Sky News has learnt that officials from Britain's central bank contacted other accountancy firms in recent days to signal a contest that will threaten KPMG's hold on a position it has held since just before the run on Northern Rock in 2007.
The review has been triggered by rules dictating that the Bank should put its audit work out to tender every five years, according to insiders.
A source said the tender was issued on Monday using the Crown Commercial Service Framework, a Government-recommended process.
KPMG's audit work for the Old Lady of Threadneedle Street spans the decade of the banking crisis and its aftermath, a period which has seen the Bank take on significant new powers to regulate the UK's financial system and parts of the City.
The 'big four' firm replaced PricewaterhouseCoopers (PwC), which had audited the Bank's accounts for more than 85 years.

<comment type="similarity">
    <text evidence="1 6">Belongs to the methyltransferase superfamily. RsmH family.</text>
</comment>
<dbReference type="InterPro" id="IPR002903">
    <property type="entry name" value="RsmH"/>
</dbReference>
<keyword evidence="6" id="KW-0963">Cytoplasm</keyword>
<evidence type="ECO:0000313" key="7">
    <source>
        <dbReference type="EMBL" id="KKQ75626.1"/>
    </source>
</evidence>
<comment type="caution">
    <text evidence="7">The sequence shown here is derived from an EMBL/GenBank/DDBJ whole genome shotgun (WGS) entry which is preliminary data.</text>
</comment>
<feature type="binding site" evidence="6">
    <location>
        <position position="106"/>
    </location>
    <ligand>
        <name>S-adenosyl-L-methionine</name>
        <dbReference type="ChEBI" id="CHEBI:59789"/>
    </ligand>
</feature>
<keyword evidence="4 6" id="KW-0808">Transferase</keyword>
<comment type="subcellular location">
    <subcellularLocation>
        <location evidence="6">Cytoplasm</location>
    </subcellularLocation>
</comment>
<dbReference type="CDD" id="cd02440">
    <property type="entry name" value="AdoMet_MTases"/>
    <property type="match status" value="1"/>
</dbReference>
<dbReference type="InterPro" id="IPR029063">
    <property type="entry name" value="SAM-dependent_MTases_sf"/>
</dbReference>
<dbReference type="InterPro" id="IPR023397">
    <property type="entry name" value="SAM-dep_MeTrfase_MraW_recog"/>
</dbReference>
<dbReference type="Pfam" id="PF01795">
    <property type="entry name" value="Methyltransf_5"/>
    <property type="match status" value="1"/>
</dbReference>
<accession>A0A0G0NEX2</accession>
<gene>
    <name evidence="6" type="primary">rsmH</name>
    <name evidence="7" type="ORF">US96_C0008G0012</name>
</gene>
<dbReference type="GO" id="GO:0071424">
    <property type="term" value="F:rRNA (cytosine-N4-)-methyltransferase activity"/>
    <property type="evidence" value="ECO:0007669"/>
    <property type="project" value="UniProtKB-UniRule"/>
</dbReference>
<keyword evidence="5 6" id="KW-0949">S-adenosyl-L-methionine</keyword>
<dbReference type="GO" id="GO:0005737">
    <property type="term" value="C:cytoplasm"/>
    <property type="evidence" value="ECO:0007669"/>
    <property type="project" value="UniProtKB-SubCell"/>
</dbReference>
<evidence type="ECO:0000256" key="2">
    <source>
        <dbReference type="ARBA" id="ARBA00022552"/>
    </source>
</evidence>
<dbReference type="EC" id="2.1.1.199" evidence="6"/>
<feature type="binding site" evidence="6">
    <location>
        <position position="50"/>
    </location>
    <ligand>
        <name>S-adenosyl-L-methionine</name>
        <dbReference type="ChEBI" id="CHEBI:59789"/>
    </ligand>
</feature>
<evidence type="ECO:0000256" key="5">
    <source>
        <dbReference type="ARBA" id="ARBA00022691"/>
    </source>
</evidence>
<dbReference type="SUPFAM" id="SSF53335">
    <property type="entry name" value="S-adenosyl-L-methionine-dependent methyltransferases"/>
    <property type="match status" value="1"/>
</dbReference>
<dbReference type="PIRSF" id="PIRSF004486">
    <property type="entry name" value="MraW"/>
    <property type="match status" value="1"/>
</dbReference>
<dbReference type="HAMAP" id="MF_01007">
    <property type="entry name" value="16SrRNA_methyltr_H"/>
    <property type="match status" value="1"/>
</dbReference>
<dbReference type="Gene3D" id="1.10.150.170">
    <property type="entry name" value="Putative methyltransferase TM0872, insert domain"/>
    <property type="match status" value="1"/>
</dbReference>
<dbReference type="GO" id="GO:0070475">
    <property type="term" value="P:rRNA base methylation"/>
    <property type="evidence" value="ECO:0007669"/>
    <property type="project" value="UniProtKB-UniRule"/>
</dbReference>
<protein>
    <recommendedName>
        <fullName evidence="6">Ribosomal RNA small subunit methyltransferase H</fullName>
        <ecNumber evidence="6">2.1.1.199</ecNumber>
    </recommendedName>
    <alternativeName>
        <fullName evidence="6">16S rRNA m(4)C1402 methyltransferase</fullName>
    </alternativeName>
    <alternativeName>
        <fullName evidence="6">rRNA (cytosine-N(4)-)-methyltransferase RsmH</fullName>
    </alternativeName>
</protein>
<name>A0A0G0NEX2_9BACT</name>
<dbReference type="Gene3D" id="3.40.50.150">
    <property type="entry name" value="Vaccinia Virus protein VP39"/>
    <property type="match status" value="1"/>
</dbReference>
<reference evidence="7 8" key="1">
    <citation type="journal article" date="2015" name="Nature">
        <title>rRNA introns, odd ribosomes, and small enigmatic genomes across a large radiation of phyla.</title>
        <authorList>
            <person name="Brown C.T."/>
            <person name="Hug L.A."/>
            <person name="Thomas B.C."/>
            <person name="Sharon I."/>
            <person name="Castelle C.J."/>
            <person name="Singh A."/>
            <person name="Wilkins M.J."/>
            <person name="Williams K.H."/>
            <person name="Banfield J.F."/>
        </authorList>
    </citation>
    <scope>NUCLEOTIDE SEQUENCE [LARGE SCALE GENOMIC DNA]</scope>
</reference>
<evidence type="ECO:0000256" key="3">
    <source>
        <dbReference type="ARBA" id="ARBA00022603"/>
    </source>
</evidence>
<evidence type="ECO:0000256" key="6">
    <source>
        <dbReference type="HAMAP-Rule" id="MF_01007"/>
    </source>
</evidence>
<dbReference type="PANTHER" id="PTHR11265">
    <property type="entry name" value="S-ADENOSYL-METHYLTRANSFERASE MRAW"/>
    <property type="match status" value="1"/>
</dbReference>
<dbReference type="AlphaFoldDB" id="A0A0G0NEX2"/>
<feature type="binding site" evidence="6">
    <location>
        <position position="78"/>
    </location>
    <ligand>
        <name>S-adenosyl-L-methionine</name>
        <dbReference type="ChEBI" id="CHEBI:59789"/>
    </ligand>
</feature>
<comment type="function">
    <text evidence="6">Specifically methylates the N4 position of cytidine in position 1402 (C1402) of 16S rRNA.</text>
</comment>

KPMG has been invited to re-tender for the Bank's audit business and intends to do so, according to one source.
The status of the central bank's audit mandate means that the work is almost certain to be awarded to one of the quartet of firms which dominate the audit world, insiders believe.
Although the review is said to be statutory, it comes at a time when KPMG and some of its rivals, as well as their main regulator, face difficult questions about the quality of their audit work.
An investigation into KPMG's work as the auditor to HBOS prior to its collapse into the arms of Lloyds TSB was closed in September by the Financial Reporting Council (FRC), which said there was no realistic prospect of an adverse finding against the accountancy firm.
The FRC has promised to publish a report setting out the reasons for its findings, which it is expected to do in the coming weeks.
KPMG has also endured a torrid few weeks in relation to its work in South Africa with the controversial Gupta family, which is alleged to have had improper financial links with President Jacob Zuma.